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Should You Move to Puerto Rico to Avoid Cryptocurrency Tax Liability?

Offshore Account Update

Posted on November 12, 2021 |

Among the recent wave of stories published about Facebook whistleblower Frances Haugen, one story published in the New York Times has gotten a lot of attention for reasons not related to Haugen’s formal testimony. Haugen told the New York Times that she “did buy crypto at the right time,” and this, in part, prompted her to move to Puerto Rico with her “crypto friends” earlier this year.

This seems to have stirred a lot of interest in Puerto Rico’s tax laws, which the U.S. territory amended to attract wealthy investors, within the cryptocurrency community. As Boston international tax attorney Kevin E. Thorn, Managing Partner of Thorn Law Group, explains, while Puerto Rico’s laws are favorable for cryptocurrency investors, there are several factors to consider before leaving the chilly Northeast for Puerto Rico’s sunny shores:

Understanding Puerto Rico’s Capital Gains Tax Exemption for Digital Assets

Through amendments to Puerto Rico’s tax laws in 2012 and 2019, the U.S. territory eliminated the capital gains tax entirely for qualifying digital assets held long-term. Contrasting these amendments with the U.S. federal capital gains tax rates – which can be as high as 37 percent – it’s not hard to see why cryptocurrency investors in the U.S. might have an interest in relocating to Puerto Rico.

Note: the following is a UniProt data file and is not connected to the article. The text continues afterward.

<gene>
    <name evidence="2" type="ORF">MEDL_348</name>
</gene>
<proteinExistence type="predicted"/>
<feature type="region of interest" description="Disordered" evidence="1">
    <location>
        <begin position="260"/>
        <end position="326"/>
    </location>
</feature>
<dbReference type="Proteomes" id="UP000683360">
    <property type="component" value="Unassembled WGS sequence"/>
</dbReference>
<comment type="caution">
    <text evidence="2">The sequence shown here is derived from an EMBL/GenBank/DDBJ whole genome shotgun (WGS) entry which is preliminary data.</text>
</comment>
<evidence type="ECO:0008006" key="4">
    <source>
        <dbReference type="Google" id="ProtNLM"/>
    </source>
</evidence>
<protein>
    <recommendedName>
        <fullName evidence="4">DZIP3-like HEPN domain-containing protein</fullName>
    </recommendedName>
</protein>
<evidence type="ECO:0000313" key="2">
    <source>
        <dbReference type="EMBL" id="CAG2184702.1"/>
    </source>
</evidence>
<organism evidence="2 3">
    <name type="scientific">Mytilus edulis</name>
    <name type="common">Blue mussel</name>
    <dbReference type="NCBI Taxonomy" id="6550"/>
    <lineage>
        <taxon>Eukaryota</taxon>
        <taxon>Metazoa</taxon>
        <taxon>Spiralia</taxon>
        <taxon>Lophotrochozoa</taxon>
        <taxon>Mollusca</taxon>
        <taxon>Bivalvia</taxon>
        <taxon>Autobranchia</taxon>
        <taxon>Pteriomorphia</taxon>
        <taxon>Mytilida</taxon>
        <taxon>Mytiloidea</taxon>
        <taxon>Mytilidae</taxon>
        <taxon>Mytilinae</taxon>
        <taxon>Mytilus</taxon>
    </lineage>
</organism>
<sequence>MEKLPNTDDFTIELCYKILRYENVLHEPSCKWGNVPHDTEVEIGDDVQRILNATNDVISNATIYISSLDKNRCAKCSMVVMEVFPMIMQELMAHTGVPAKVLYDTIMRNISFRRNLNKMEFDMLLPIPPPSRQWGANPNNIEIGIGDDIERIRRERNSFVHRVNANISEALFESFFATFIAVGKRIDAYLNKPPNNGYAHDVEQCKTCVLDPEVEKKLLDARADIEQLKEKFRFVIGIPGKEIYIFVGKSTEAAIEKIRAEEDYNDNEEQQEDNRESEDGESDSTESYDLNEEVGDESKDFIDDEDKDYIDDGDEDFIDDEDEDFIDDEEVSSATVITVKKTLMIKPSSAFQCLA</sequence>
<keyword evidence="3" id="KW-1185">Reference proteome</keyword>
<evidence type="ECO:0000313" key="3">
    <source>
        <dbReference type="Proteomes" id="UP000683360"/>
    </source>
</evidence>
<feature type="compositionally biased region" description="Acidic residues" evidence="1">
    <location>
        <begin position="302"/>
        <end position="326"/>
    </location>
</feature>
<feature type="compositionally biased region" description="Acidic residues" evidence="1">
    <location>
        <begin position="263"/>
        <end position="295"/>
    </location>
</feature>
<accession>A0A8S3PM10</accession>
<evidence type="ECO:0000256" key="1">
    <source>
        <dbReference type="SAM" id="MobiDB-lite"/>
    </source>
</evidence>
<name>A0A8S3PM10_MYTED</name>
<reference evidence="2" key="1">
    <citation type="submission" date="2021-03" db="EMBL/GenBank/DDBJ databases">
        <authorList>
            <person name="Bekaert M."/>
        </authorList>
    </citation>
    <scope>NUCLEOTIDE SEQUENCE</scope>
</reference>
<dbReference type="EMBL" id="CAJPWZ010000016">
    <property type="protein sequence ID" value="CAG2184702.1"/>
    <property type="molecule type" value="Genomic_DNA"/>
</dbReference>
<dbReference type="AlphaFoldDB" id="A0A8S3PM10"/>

But, avoiding capital gains tax on cryptocurrency gains is not as simple as renting a part-time residence in Puerto Rico. In an article published last year, the  Association of International Certified Professional Accountants (AICPA) explained:

“Eligible persons can obtain a 100% tax exemption, lasting until the end of 2035, from Puerto Rican income taxes on dividends, interest, and capital gains accrued after becoming a bona fide resident of Puerto Rico. Gains generated from . . . digital assets based on blockchain technology are eligible, among other asset categories. Certain conditions must be met to qualify, including . . . a requirement to make annual contributions of at least $10,000 to not-for-profit organizations operating in Puerto Rico and acquisition of residential real property within two years of the start of incentives.”

As the AICPA notes, Puerto Rico’s capital gains tax exemption for digital assets only applies to capital gains that accrue after a taxpayer relocates to the territory. Thus, taxpayers who relocate must still ensure that they accurately calculate and pay their federal income tax liability on cryptocurrency gains accruing prior to the date they become a “bona fide resident” of Puerto Rico. Those who don’t can face steep penalties, and the Internal Revenue Service (IRS) has made clear that it is prioritizing enforcement of U.S. taxpayers’ cryptocurrency tax liability.

What does it mean to become a “bona fide resident” of Puerto Rico? “Bona fide residency” is defined in 26 CFR Section 1.937-1. This is a lengthy and complex regulation, and Massachusetts residents who are considering a move to Puerto Rico in order to avoid federal cryptocurrency tax liability will want to prepare in advance to make sure they are able to establish bona fide residency—and prove that they have established bona fide residency to the IRS.

Contact Boston International Tax Attorney Kevin E. Thorn

If you have questions about moving to Puerto Rico to avoid federal cryptocurrency tax liability – or if you have any other questions about cryptocurrency tax law compliance – we invite you to contact us for more information. To request an appointment with Boston international tax attorney Kevin E. Thorn, Managing Partner of Thorn Law Group, call 617-692-2989, email ket@thornlawgroup.com or inquire online today.

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